# WorksheetFunction.Match method (Excel)

Returns the relative position of an item in an array that matches a specified value in a specified order. Use **Match** instead of one of the **Lookup** functions when you need the position of an item in a range instead of the item itself.

## Syntax

*expression*.**Match** (*Arg1*, *Arg2*, *Arg3*)

*expression* A variable that represents a **WorksheetFunction** object.

## Parameters

Name | Required/Optional | Data type | Description |
---|---|---|---|

Arg1 |
Required | Variant |
Lookup_value: the value that you use to find the value that you want in a table. |

Arg2 |
Required | Variant |
Lookup_array: a contiguous range of cells containing possible lookup values. Lookup_array must be an array or an array reference. |

Arg3 |
Optional | Variant |
Match_type: the number -1, 0, or 1. Match_type specifies how Microsoft Excel matches lookup_value with values in lookup_array. |

## Return value

**Double**

## Remarks

Lookup_value is the value that you want to match in lookup_array. For example, when you look up a number in a telephone book, you are using the person's name as the lookup value, but the telephone number is the value that you want.

Lookup_value can be a value (number, text, or logical value) or a cell reference to a number, text, or logical value.

If match_type is 1, **Match** finds the largest value that is less than or equal to lookup_value. Lookup_array must be placed in ascending order: ...-2, -1, 0, 1, 2, ..., A-Z, FALSE, TRUE.

If match_type is 0, **Match** finds the first value that is exactly equal to lookup_value. Lookup_array can be in any order. Note that **Match** is case-insensitive.

If match_type is -1, **Match** finds the smallest value that is greater than or equal to lookup_value. Lookup_array must be placed in descending order: TRUE, FALSE, Z-A, ...2, 1, 0, -1, -2, ..., and so on.

If match_type is omitted, it is assumed to be 1.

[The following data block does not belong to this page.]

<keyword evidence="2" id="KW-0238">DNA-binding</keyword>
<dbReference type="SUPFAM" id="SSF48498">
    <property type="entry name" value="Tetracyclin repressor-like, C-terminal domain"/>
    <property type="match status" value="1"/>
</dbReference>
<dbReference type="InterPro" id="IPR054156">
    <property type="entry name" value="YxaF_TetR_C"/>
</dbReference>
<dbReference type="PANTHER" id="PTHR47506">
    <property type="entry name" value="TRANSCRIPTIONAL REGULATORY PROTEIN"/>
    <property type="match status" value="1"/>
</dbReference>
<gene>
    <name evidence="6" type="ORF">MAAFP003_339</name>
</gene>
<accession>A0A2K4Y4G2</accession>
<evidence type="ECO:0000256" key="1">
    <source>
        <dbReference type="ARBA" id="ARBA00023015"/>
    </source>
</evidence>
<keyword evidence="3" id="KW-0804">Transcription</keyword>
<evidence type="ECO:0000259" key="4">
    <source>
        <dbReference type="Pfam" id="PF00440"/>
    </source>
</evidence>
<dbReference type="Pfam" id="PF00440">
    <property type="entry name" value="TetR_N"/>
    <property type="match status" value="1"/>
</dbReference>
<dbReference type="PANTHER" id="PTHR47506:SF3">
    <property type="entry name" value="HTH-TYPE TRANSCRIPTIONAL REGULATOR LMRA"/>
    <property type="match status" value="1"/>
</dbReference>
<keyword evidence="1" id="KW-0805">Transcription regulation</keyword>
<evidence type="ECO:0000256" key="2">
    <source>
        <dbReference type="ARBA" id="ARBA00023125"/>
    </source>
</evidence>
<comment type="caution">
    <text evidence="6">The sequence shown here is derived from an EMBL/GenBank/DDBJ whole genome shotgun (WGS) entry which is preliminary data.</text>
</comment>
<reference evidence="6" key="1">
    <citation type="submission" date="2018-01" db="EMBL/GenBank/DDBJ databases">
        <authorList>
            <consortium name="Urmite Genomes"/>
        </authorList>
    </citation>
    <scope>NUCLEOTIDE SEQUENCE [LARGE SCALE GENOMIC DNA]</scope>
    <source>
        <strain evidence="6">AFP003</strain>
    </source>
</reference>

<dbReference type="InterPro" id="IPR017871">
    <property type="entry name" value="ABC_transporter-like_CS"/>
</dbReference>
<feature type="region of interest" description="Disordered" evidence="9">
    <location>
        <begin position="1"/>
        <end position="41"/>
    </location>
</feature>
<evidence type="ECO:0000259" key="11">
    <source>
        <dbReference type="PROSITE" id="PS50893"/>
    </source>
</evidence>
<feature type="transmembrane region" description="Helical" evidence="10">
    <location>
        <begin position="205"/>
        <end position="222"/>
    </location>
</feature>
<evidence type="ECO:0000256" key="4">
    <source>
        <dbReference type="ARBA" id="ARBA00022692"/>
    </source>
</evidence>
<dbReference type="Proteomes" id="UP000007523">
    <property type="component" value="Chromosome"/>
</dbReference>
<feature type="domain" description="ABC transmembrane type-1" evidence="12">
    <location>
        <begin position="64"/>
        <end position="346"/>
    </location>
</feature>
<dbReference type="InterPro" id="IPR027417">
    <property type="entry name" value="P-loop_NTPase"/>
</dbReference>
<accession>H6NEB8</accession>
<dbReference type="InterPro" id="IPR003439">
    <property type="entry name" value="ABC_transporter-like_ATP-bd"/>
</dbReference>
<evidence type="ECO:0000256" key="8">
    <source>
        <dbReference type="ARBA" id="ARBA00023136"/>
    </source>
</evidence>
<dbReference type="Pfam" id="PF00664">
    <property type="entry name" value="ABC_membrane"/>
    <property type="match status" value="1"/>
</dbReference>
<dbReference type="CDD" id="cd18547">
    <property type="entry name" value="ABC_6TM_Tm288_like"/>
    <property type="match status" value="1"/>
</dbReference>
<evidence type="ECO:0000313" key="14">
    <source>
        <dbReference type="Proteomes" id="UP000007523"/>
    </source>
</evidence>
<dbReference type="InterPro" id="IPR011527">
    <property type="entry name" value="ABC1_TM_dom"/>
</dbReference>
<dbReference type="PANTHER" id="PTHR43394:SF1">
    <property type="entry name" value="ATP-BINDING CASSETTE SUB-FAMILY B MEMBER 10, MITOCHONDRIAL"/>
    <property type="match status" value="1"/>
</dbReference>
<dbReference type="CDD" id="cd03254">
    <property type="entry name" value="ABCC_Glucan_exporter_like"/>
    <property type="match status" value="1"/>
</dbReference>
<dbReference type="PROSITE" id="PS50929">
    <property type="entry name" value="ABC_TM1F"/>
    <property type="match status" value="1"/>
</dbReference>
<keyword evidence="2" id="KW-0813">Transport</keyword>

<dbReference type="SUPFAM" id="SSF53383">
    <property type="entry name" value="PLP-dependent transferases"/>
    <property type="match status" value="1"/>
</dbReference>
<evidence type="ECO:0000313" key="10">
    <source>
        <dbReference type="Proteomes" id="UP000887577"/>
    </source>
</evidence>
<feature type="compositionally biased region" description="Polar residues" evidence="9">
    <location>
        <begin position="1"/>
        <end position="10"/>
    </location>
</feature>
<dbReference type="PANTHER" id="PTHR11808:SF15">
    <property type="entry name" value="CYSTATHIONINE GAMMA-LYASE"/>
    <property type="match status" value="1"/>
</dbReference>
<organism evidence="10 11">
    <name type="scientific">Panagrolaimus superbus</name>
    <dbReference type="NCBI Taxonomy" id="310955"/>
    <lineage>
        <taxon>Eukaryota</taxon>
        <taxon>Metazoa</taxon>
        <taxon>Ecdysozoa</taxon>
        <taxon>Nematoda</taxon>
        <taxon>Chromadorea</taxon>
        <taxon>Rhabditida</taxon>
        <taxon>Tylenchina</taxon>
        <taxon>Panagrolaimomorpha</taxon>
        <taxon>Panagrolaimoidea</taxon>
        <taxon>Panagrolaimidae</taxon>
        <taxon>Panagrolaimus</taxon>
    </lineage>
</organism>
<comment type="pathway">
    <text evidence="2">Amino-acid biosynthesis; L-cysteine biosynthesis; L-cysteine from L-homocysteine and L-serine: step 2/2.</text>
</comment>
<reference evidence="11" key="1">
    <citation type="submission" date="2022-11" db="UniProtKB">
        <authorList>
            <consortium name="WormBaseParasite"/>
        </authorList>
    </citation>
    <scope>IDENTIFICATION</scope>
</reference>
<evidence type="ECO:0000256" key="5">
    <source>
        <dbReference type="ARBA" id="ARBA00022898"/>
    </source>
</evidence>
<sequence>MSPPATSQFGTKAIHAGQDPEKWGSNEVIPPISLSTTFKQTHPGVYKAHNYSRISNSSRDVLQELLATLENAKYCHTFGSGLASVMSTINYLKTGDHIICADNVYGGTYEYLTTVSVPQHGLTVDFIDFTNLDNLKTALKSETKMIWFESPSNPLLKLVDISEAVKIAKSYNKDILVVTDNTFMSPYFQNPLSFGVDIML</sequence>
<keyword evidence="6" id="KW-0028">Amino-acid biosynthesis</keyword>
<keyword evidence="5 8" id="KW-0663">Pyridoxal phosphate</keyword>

**Match** returns the position of the matched value within lookup_array, not the value itself. For example, `MATCH("b",{"a","b","c"},0)`

returns 2, the relative position of "b" within the array `{"a","b","c"}`

.

**Match** does not distinguish between uppercase and lowercase letters when matching text values.

If **Match** is unsuccessful in finding a match, it returns the #N/A error value.

If match_type is 0 and lookup_value is text, you can use the wildcard characters, question mark (?) and asterisk (*), in lookup_value. A question mark matches any single character; an asterisk matches any sequence of characters. If you want to find an actual question mark or asterisk, type a tilde (~) before the character.

## Example

For each value in the first column of the first worksheet, this example searches through the entire workbook for a matching value. If the macro finds a matching value, it sets the original value on the first worksheet to be bold.

```
Sub HighlightMatches()
Application.ScreenUpdating = False
'Declare variables
Dim var As Variant, iSheet As Integer, iRow As Long, iRowL As Long, bln As Boolean
'Set up the count as the number of filled rows in the first column of Sheet1.
iRowL = Cells(Rows.Count, 1).End(xlUp).Row
'Cycle through all the cells in that column:
For iRow = 1 To iRowL
'For every cell that is not empty, search through the first column in each worksheet in the
'workbook for a value that matches that cell value.
If Not IsEmpty(Cells(iRow, 1)) Then
For iSheet = ActiveSheet.Index + 1 To Worksheets.Count
bln = False
var = Application.Match(Cells(iRow, 1).Value, Worksheets(iSheet).Columns(1), 0)
'If you find a matching value, indicate success by setting bln to true and exit the loop;
'otherwise, continue searching until you reach the end of the workbook.
If Not IsError(var) Then
bln = True
Exit For
End If
Next iSheet
End If
'If you don't find a matching value, don't bold the value in the original list;
'if you do find a value, bold it.
If bln = False Then
Cells(iRow, 1).Font.Bold = False
Else
Cells(iRow, 1).Font.Bold = True
End If
Next iRow
Application.ScreenUpdating = True
End Sub
```

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